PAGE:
But the US now faces a dilemma with Russia winning the war in Ukraine and Joe Biden’s latest $60 billion aid package to Ukraine stalled by the US Congress. Also, the US debt is growing every 100 days by $1 trillion (97 percent of GDP in 2023), which is why Janet Yellen, US Treasury Secretary was sent to China to ‘smoothen’ bilateral economic ties. The US cannot afford to ‘decouple’ from China and the Chinese defence industry is in a far better shape compared to the US according to US analysts.   

Chinese President Xi Jinping has told Joe Biden in no uncertain terms that Taiwan’s integration with mainland China is inevitable. Moreover, China has said it will join the war if Russia is attacked. Biden’s promise to continue supporting Zelensky is, therefore, in jeopardy if Russia-China is to be faced simultaneously, in addition to the ongoing wars in Gaza, against Houthis in Yemen and efforts to involve Iran for a wider war in the Middle East.

Donald Trump has signaled he would broker a peace deal with Russia and that he would encourage the Russians to “do whatever the hell they want” to NATO allies that don’t spend enough on defence. This has rattled NATO and the US arms and oil lobbies who control the Biden Administration. End of war in Ukraine would cease the financial bonanza the US is extracting from the war.

A dual-pronged policy is therefore being followed by the US. CIA Director William Burns is going around saying, “We have a short-term problem in the form of Russia, but a bigger long-term problem in the form of China.” This gives an impression that Washington is going soft on supporting Ukraine; leaving behind a mess in Ukraine, like in Afghanistan to focus on China.

The US’s dual focus on Russia and China poses strategic dilemmas for NATO, with debates about future roles and capabilities, including potential involvement in the Indo-Pacific region, hinting at possible imperial overreach.

But simultaneously, NATO is being encouraged to raise a €100 billion fund to continue financing the war in Ukraine even if Trump wins the presidential race. Plans are also afoot for NATO to take a more active role in managing the Ukraine Defense Contact Group that arranges arms deliveries to Kyiv. How this will materialize and in what timeframe is ambiguous. Will it be timely considering that Zelensky is firing an SOS practically every day for more arms and funds.

On the sidelines of the recent NATO foreign ministers meeting in Brussels, Lithuania’s foreign minister Gabrielius Landsbergis told reporters, “Unfortunately, it could be that NATO’s biggest battles and fights are still in the future. If those battles come and we are not prepared, that will be the biggest mistake that we can ever have.” Incidentally, some western analysts opine that the old idea for the US to lead a military alliance needs to be dumped, while others say that even with Finland and Sweden NATO lacks a capable defensive presence in the North especially against a threat in the arctic.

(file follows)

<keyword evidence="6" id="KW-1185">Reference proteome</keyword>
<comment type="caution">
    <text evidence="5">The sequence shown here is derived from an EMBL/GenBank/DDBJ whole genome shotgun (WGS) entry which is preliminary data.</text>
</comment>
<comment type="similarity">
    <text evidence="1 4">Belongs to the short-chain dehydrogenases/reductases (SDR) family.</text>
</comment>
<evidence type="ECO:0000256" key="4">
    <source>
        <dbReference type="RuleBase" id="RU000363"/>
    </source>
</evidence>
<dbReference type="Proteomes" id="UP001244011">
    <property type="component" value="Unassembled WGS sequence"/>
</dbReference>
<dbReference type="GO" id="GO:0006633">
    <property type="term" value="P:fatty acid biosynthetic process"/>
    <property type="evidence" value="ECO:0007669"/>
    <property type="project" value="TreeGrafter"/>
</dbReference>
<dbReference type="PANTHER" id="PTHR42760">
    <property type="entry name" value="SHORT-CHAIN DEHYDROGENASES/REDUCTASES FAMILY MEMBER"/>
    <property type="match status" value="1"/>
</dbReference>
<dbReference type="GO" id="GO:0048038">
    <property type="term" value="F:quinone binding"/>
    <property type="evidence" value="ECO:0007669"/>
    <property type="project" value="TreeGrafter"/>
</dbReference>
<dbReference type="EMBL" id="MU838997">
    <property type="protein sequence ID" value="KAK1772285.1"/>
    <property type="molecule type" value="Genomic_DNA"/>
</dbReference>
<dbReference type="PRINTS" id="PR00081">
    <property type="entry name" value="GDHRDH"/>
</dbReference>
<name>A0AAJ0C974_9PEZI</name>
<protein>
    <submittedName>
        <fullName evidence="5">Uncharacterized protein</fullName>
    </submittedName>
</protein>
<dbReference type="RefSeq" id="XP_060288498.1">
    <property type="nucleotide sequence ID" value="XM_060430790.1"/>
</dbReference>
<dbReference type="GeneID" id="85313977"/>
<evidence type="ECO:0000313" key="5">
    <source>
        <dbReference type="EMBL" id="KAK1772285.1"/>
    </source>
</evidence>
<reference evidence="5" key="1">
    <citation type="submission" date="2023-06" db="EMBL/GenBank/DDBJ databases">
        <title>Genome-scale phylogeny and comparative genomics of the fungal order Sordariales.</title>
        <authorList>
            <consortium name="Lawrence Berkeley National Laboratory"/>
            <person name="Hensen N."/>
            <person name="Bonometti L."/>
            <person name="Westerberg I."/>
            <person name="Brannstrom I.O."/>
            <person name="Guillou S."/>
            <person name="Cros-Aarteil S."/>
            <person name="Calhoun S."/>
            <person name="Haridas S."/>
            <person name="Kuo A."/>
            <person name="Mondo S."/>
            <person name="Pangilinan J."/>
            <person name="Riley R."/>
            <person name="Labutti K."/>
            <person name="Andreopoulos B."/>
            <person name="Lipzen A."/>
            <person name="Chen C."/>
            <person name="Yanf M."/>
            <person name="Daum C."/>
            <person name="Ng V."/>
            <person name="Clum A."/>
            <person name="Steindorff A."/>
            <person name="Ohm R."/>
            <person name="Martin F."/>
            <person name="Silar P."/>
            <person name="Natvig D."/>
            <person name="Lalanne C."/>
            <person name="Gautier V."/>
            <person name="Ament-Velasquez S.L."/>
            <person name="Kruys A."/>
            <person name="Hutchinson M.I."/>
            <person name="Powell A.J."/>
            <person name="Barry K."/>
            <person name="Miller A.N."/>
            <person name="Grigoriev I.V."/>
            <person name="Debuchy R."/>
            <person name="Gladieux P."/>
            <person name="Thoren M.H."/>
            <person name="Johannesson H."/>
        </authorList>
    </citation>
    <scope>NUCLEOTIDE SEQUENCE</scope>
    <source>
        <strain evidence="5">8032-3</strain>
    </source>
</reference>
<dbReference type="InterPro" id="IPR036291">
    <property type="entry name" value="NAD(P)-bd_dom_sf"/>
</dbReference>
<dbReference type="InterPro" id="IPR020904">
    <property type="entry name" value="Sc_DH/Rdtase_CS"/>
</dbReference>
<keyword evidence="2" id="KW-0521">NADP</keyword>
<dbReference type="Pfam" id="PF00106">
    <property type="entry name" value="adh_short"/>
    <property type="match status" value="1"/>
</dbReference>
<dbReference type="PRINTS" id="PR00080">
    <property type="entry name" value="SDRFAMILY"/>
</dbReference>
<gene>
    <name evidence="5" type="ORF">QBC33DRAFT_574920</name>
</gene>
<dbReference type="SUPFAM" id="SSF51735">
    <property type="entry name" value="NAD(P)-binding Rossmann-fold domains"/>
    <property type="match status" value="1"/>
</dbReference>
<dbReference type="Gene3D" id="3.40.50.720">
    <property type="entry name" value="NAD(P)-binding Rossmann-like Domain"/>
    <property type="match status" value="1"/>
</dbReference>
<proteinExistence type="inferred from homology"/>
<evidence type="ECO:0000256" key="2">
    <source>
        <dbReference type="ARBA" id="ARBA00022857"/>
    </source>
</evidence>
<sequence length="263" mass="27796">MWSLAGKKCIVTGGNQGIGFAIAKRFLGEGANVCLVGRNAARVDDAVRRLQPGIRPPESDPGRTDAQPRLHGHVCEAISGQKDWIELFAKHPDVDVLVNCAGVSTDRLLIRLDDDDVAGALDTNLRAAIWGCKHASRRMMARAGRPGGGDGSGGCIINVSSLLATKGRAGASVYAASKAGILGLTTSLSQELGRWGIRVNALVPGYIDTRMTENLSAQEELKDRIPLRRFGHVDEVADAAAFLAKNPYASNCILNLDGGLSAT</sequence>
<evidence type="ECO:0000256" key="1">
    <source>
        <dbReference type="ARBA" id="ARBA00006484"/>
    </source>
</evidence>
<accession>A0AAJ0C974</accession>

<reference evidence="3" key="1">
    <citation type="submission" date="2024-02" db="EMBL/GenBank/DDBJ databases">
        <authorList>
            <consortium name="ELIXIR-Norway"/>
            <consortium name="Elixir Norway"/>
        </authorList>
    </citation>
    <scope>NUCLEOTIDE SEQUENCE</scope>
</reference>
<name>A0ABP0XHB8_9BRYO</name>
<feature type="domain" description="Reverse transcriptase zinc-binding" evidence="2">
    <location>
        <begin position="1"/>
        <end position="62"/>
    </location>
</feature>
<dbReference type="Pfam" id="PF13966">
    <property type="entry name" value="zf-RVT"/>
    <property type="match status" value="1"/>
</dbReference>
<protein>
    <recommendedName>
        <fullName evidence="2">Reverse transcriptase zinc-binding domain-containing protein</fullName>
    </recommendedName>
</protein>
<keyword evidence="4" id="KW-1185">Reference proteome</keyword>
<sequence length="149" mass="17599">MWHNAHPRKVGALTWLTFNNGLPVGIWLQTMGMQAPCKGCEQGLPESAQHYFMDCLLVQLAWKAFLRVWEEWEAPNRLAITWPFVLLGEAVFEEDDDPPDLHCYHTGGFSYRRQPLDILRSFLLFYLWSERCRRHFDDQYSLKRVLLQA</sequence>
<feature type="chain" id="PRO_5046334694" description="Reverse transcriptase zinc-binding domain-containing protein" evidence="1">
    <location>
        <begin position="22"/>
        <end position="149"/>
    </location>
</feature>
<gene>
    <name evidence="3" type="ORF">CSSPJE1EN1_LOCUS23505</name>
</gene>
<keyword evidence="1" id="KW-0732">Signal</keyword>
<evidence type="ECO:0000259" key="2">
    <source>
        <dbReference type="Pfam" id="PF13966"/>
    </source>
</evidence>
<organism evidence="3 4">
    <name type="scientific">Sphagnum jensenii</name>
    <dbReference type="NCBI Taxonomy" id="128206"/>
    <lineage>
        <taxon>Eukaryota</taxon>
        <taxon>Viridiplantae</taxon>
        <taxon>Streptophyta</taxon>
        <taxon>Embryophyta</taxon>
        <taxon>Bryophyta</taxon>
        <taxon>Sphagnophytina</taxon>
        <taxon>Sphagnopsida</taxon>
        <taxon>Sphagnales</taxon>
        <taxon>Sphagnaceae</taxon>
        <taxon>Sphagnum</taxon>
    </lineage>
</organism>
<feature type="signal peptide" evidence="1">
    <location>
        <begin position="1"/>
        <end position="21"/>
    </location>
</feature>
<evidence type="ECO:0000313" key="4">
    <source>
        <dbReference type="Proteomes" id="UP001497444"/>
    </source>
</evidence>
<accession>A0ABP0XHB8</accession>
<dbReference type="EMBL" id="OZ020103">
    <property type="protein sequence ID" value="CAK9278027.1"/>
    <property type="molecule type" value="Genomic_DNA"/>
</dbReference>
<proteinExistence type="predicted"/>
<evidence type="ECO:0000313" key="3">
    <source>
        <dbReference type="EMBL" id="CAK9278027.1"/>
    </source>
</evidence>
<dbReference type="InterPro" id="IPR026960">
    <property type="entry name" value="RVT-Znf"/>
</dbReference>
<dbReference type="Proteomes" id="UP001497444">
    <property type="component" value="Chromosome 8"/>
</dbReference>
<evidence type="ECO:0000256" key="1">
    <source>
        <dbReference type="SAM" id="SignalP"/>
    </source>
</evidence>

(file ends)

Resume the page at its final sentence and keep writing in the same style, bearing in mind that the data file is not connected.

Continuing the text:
The US has some 750 military bases in 80 countries. But in preparing to fight China it appears to be looking for NATO tasking and deployments in the Indo-Pacific. How this will pan out and will it amount to an ‘imperial overreach’ only time will show. A bigger anniversary bash of NATO is planned in Washington DC during July 2024 – just months before the US presidential elections. Some future plans of NATO may emerge then.

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The views expressed are of the author and do not necessarily represent the opinions or policies of the Indian Defence Review.

About the Author

Lt Gen Prakash Katoch

is Former Director General of Information Systems and A Special Forces Veteran, Indian Army.

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One thought on “The NATO Story

  1. This what I asked my Chatbot:
    Q: So, how is the rejection of Molotov’s proposal in March 1954 for the USSR to join NATO related to the creation of the Warsaw Pact one year later?
    A: The rejection of Molotov’s proposal for the USSR to join NATO in March 1954 played a significant role in the creation of the Warsaw Pact one year later. The rejection demonstrated the continued divide between the Western powers, led by the United States, and the Soviet Union, regarding security arrangements in Europe. This rejection further fueled Soviet suspicions of Western intentions and led to the Soviet Union seeking alternative security arrangements with Eastern European countries. Consequently, the Warsaw Pact was established in May 1955, as a response to NATO and as a means for the Soviet Union to solidify its influence over Eastern Europe and to counterbalance NATO’s presence in the region.